Summary and book reviews of The Boat Rocker by Ha Jin

The Boat Rocker

by Ha Jin

The Boat Rocker by Ha Jin
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  • Published:
    Oct 2016, 240 pages

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Book Reviewed by:
Donna Chavez

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About this Book

Book Summary

From the universally admired, award-winning author of Waiting and War Trash: an urgent, timely novel that follows an aspiring author, an outrageous book idea, and a lone journalist's dogged quest for truth in the Internet age.

New York, 2005. Chinese expatriate Feng Danlin is a fiercely principled reporter at a small news agency that produces a website read by Chinese all over the world. Danlin's explosive exposés have made him legendary among readers - and feared by Communist officials. But his newest assignment may be his undoing: investigating his ex-wife, Yan Haili, an unscrupulous novelist who has willingly become a pawn of the Chinese government in order to realize her dreams of literary stardom.

Haili's scheme infuriates Danlin both morally and personally - he will do whatever it takes to expose her as a fraud. But in outing Haili, he is also provoking her powerful political allies, and he will need to draw on all of his journalistic cunning to come out of this investigation with his career - and his life - still intact. A brilliant, darkly funny story of corruption, integrity, and the power of the pen, The Boat Rocker is a tour de force.

ONE

A week before the fourth anniversary of 9/11, my boss, Kaiming, barged into my office, rattling a three-page printout in his hands. "Look at this, Danlin," he said, dropping the papers on my desk. "This is outrageous! How could they claim that George W. Bush had agreed to endorse a book by Yan Haili? Everyone can tell it's a lie the size of heaven."

I picked up the printout, an article from The Yangtze Morning Post. It raved about "a landmark novel," not yet released. I had recently signed a book contract myself and was used to the hyperbole of the book business, but it was the novelist's name, Yan Haili, that took my breath away. She was my ex-wife. That brassy bitch—she never stopped vying for attention.

The article, printed in the newspaper's literary and art supplement, gushed that her novel, Love and Death in September, was an exotic, whirlwind love story, set by turns in North America, China, Australia, England, Russia, and France. Haili had been working on...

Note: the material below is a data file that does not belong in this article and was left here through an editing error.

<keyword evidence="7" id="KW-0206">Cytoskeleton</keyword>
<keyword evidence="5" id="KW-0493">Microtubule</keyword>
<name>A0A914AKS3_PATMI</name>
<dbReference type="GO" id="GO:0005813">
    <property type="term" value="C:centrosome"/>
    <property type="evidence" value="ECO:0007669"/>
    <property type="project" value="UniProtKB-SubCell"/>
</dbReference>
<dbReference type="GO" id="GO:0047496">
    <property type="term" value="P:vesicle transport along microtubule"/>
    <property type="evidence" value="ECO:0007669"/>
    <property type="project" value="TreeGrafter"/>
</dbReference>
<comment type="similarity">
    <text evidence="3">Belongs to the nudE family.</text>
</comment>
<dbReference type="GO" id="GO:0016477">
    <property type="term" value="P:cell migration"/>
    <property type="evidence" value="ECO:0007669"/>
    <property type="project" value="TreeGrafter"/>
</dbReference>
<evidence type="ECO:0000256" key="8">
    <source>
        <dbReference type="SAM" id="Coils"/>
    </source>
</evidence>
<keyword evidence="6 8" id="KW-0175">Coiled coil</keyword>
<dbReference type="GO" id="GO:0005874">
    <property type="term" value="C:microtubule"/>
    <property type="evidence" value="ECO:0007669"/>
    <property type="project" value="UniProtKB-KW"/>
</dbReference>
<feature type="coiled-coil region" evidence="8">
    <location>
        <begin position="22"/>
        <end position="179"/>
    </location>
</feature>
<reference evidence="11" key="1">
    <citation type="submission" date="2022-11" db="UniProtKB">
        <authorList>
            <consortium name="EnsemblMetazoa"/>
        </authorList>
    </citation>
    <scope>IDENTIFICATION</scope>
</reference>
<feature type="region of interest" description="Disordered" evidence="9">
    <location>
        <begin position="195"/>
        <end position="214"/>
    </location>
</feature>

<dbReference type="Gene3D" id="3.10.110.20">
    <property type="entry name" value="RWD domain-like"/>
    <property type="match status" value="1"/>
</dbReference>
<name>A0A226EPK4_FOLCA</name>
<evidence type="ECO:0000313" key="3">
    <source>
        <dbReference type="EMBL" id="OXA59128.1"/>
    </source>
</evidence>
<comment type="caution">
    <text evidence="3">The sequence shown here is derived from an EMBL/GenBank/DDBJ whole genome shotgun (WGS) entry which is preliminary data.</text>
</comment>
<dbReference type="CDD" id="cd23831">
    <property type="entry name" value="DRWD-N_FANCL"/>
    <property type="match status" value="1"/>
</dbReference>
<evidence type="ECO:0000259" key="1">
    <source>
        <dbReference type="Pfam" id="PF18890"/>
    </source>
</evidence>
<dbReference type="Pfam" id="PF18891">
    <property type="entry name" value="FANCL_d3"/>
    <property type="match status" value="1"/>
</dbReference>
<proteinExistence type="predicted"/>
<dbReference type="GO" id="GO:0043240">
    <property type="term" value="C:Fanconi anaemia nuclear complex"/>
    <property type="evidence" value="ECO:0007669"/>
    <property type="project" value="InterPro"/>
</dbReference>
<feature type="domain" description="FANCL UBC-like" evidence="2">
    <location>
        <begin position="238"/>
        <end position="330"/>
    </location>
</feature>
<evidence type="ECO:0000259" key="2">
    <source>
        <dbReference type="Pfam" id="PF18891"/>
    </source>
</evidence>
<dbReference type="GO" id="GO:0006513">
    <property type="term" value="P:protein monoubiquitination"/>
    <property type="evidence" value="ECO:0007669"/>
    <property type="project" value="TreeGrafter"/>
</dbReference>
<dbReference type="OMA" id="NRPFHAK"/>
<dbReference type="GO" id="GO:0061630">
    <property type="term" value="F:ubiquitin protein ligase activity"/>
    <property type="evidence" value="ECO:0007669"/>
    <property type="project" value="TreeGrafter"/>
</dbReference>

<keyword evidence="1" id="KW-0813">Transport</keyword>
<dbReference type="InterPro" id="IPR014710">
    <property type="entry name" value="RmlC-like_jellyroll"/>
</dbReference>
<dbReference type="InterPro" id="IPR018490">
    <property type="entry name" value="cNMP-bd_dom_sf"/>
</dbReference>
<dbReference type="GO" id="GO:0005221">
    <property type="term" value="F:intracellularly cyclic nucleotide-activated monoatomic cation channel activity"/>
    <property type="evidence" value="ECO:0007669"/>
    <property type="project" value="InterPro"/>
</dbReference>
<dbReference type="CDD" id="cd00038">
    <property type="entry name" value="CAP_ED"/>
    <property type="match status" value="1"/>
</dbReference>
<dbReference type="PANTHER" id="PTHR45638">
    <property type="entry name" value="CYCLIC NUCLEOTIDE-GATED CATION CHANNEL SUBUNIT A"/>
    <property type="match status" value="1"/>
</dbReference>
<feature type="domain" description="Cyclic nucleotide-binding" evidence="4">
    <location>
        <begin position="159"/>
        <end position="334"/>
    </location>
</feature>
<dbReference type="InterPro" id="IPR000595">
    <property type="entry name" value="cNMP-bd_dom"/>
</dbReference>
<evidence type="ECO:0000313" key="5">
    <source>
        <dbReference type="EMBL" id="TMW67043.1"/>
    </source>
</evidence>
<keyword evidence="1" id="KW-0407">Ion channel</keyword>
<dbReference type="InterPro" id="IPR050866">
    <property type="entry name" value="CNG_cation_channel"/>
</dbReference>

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Reviews

BookBrowse Review

BookBrowse

...as a first person narrative of a – perhaps too-naïve – Asian-American man's experience, The Boat Rocker is a compelling glimpse into the mirror he holds up to the world of 21st Century politics, nationalism and journalism, and publishing.   (Reviewed by Donna Chavez).

Full Review Members Only (691 words).

Media Reviews

Publishers Weekly

Ha Jin stretches Danlin's initial missives, though amusing, nearly to the point of repetitive exhaustion, yet as the novel shifts focus from small squabbles to a more worldly narrative dissecting homeland loyalty and international relationships, it gains momentum. Ha Jin's prose is always pleasurable to read

Booklist

Starred Review. Laced with acid observations about the complicated collusion between China and the U.S. and the often compromised role of the press, as well as passages of ambushing beauty and drollery, Ha Jin's intensely internalized tale of moral and political dilemmas, greed, conscience, and longing is suspenseful, passionate, and wise.

Library Journal

Starred Review. National Book Award-winning Ha Jin uses sly, black humor to underscore the high price of integrity, the consequences of betrayal, and the power of the written word. Jin's latest should cross multiple genres and is especially timely for an election year.

Kirkus Reviews

Starred Review. The narrator ultimately realizes what an innocent he's been, and the reader shares the epiphanies of this pilgrim's progress.

Reader Reviews

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Beyond the Book

Building a Wall Between Impartiality and Personal Opinion

Ethics ScaleThe protagonist in The Boat Rocker, Feng Danlin, is a journalist who prides himself on being impartial in his reporting and principled about expressing his opinion. Throughout the book he wrestles with the importance of maintaining objectivity. He researches facts and scrupulously reports his findings, calling out fraud where he sees it.

It is a perennial battle fought out in every newsroom the world over. Some reporters offer opinion with the facts. Others bend over backward to assure only verifiable facts get reported, allowing readers to draw their own conclusions. But are all facts equal? Are all ideas built upon solid ground? Do readers even care? Questions like these have especially dominated more newsrooms in the take-no-prisoners...

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